Movie Mom

Movie Mom

Burger King promotes inappropriate film

posted by Nell Minow

It infuriates me when fast food companies promote PG-13 films by giving away tie-in toys to children. Burger King is now giving away toys for children as young as three to promote “Iron Man” a movie with “intense sequences of sci-fi action and violence” (according to the Motion Picture Association’s rating board) and opens with a joke about the main character having sex with twelve different Maxim cover models. These toys are intended to get kids to want to see the film. They are also intended to encourage parents to think that the movie is appropriate for children. Oh, and the movie has some jarring and intrusive product placement when the main character says what he most wants when he returns home is a cheeseburger and we next see him holding something that says Burger King.
The Campaign for a Commercial-Free Childhood has called on Burger King to stop giving Iron Man toys to children. CCFC’s Director Dr Susan Linn, author of The Case for Make Believe, said, “When it comes to marketing to kids, Burger King wants to have it their way; linking its brand to a blockbuster film clearly trumps any concerns about children’s wellbeing.” You can let Burger King know how you feel about this issue by calling 305-378-3535 Monday-Friday 9-5 Eastern time.

  • jestrfyl

    There are so many things Burger King wants to have their own way (perhaps their slogan is a prjection of the corporate managments needs). They also refuse to follow Yum Prducts (Taco Bell et al.) and McDonalds lead and pay the tomato pickers a one cent per pound raise (this would equal about .25 cents per burger – or less). Instead the corporate head has been posting on the nternet on to “news” sites false and misleading information about the tomato pickers and their supporters. The seem to have a misconception about their role in modern society. Anything for a buck, in their corporate culture, trumos any sense of corporate responsibility. So I doubt they will even respond to any requests to alter or stop their Kids-Club meal program. For these reasons – and more – I choose not to eat in their restaurants.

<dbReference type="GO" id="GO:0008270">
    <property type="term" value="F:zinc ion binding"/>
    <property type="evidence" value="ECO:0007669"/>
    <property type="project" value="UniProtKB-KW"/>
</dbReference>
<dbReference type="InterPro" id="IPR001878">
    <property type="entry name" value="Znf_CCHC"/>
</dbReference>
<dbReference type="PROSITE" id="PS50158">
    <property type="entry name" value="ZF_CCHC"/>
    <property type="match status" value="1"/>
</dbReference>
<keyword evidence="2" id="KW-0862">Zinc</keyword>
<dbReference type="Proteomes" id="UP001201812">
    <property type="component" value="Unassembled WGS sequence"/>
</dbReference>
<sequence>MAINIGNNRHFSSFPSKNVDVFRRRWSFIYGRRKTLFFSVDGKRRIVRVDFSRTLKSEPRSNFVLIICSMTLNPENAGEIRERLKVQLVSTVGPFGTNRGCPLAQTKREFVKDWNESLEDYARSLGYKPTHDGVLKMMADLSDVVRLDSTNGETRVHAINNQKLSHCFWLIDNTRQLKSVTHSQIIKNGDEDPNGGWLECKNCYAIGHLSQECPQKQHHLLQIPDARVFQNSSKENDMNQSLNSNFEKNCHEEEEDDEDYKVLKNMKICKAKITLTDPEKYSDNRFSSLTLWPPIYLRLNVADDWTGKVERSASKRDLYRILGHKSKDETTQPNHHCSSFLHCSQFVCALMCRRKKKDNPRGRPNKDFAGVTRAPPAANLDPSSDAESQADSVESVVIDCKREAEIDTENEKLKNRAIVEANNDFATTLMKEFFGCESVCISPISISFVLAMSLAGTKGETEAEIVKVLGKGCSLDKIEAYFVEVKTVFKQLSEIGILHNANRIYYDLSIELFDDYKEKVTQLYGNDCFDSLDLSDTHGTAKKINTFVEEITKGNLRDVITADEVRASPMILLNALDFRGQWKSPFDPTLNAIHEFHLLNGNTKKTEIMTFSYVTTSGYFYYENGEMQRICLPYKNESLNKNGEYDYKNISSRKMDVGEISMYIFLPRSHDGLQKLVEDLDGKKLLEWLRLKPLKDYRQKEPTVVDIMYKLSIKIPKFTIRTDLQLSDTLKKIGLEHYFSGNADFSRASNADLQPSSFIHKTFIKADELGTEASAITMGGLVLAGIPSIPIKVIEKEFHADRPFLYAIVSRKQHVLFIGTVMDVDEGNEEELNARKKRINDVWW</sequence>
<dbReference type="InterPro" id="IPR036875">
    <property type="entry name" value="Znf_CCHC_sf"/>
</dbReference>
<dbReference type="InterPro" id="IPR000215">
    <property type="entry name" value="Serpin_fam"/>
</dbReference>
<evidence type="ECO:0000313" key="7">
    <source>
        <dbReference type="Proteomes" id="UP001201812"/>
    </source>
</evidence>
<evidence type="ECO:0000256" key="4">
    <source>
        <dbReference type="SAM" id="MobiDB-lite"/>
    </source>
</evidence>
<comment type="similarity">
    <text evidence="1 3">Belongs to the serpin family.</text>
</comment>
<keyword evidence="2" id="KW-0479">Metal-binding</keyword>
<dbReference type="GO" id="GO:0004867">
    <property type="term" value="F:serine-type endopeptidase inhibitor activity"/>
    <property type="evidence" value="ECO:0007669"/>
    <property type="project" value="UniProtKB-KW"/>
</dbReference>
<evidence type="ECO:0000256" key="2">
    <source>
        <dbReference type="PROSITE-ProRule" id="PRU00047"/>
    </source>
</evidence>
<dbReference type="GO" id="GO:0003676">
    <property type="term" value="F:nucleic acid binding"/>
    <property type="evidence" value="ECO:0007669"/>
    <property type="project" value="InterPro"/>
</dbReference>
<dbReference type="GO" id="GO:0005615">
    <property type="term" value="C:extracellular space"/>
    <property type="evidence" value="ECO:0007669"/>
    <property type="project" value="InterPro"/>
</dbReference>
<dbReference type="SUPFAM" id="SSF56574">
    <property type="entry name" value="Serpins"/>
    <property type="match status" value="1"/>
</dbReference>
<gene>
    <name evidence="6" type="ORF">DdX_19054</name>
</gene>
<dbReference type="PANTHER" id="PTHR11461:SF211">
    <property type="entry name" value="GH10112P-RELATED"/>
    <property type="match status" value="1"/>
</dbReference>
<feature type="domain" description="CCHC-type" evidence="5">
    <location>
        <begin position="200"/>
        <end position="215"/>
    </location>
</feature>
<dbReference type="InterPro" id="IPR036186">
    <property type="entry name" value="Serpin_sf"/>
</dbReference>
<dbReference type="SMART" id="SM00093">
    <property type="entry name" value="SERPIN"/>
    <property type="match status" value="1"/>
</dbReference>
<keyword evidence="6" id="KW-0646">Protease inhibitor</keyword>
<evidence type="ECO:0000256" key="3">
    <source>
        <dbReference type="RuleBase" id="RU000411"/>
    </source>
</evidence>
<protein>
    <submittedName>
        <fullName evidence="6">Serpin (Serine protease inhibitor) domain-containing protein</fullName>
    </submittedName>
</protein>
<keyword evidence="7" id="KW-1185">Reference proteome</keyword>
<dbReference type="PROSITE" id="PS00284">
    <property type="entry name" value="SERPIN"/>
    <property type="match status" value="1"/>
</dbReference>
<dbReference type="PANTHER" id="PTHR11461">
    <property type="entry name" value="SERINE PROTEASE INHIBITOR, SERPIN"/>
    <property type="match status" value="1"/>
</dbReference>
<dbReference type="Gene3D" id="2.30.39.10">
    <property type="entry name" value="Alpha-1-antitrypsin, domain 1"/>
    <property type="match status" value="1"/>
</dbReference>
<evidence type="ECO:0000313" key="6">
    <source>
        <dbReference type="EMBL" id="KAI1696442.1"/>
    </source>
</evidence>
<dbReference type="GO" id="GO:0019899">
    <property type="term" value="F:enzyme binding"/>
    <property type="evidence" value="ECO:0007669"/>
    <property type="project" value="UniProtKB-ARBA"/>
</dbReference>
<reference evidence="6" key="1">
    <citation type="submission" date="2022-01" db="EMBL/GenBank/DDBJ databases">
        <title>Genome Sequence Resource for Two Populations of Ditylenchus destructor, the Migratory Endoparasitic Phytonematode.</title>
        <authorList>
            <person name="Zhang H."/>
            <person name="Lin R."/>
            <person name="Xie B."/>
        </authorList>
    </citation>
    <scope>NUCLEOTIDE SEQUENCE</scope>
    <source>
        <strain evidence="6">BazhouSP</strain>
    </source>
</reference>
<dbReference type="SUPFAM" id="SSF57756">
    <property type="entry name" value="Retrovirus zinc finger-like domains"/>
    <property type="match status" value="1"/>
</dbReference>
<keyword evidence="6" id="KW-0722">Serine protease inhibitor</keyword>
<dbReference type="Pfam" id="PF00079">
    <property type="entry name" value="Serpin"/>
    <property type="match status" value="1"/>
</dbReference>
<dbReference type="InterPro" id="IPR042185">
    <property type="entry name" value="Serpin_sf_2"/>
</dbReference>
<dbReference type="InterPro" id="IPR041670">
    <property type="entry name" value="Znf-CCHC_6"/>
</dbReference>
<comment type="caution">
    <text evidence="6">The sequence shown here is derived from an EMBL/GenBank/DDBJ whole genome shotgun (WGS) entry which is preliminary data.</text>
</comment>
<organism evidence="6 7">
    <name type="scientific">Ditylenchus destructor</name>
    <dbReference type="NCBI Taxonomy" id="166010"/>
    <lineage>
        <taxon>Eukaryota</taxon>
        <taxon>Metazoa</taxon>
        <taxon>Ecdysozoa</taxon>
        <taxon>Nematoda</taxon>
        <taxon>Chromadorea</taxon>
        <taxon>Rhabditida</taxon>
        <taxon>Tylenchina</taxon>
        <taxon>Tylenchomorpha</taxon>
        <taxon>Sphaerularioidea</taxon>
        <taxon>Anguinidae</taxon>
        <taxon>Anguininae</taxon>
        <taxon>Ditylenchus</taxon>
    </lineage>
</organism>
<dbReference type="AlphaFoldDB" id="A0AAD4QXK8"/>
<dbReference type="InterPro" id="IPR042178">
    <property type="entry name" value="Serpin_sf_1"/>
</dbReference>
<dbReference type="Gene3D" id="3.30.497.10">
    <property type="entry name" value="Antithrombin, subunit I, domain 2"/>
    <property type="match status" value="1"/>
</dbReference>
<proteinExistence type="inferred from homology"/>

• Cindi

    Hello, What a sad commentary on life! Cindi

  • Brian C

    The last time I ate at BK three years ago, they had TV’s on that were televising news about something grisly and violent while my 6 year old son was with me. I expressed how inappropriate it was to have this playing in a family “restaurant” and asked the manager what their policy was about what TV stations they showed. She said they did not have any policy on the matter, but agreed the content was inappropriate and agreed to change the channel. She appeared genuinely enlightened and was apologetic.
    I think that if you give people a chance to be decent and assume they will be, most of the time people will respond favorably to your requests for a more appropriate environment. In the case of the toy promotion, however, there is a financial motive. I do think it is worth it to contact BK about Iron Man, which my son, now 9, will not be seeing, thanks to Nell’s guidance. My son and I are no longer interested in BK because of their pushy approach of advertising with toys. My son understands the nefarious nature of advertising like this: “They want your money.” Teaching children how advertising works is a necessary practice in today’s advertising-saturated world.

  • Robb S

    Most ADULTS would know NOT to take their 3 year old to a PG-13 movie. If you are that concerned, go see it yourself first and decided for yourself if your children can handle it. And please, quit whining about non-issues such as this. YOU are the parent….Have you heard of the word NO?

  • Eliot Lugo

    Amen to your comment, Robb.

  • Charm

    I have to say amen to Robb as well. As a parent, I monitor what my child watches, and if I don’t think the toy is appropriate, I don’t buy it. I control the purse strings, and I don’t give in to temper tantrums.
    And I took my daughter to see Iron Man. She’s six. She didn’t understand the double entendre, the violence was not graphic, she didn’t buy into the product placement, and she enjoyed the film so much she asked if we could get it on DVD.

  • Nell Minow

    Robb, I entirely agree with you that it is the parents’ responsibility to decide what is appropriate for their children and indeed much of what I put on this site is intended to provide them with the information they need to make that decision. And part of that information includes making it clear to them that just because a toy comes with a fast food meal does not mean that the movie is right for that age group. And just because you know how to say no does not mean that we should stand by and allow children to be even more bombarded with commercial messages than they already are. Sometimes we need to say “no” not just to our children but to companies like Burger King.

  • Melanie

    I completely agree with Nell. I thought Ironman was for kids and almost took my three-year-old. However, I ended up seeing it alone. The first twenty minutes is indistinguishable from a grisly war movie! It’s unrealistic to expect busy and non necessarily rich parents to preview everything. That’s why we rely on people like Nell to help us decide what is appropriate for children. I had no idea that Burger King was promoting Ironman. That is irresponsible. Burger King execs certainly had the wherewithal to preview the movie. Minimally, they could have created toys for older children and done something else for little kids. But they didn’t go that route.

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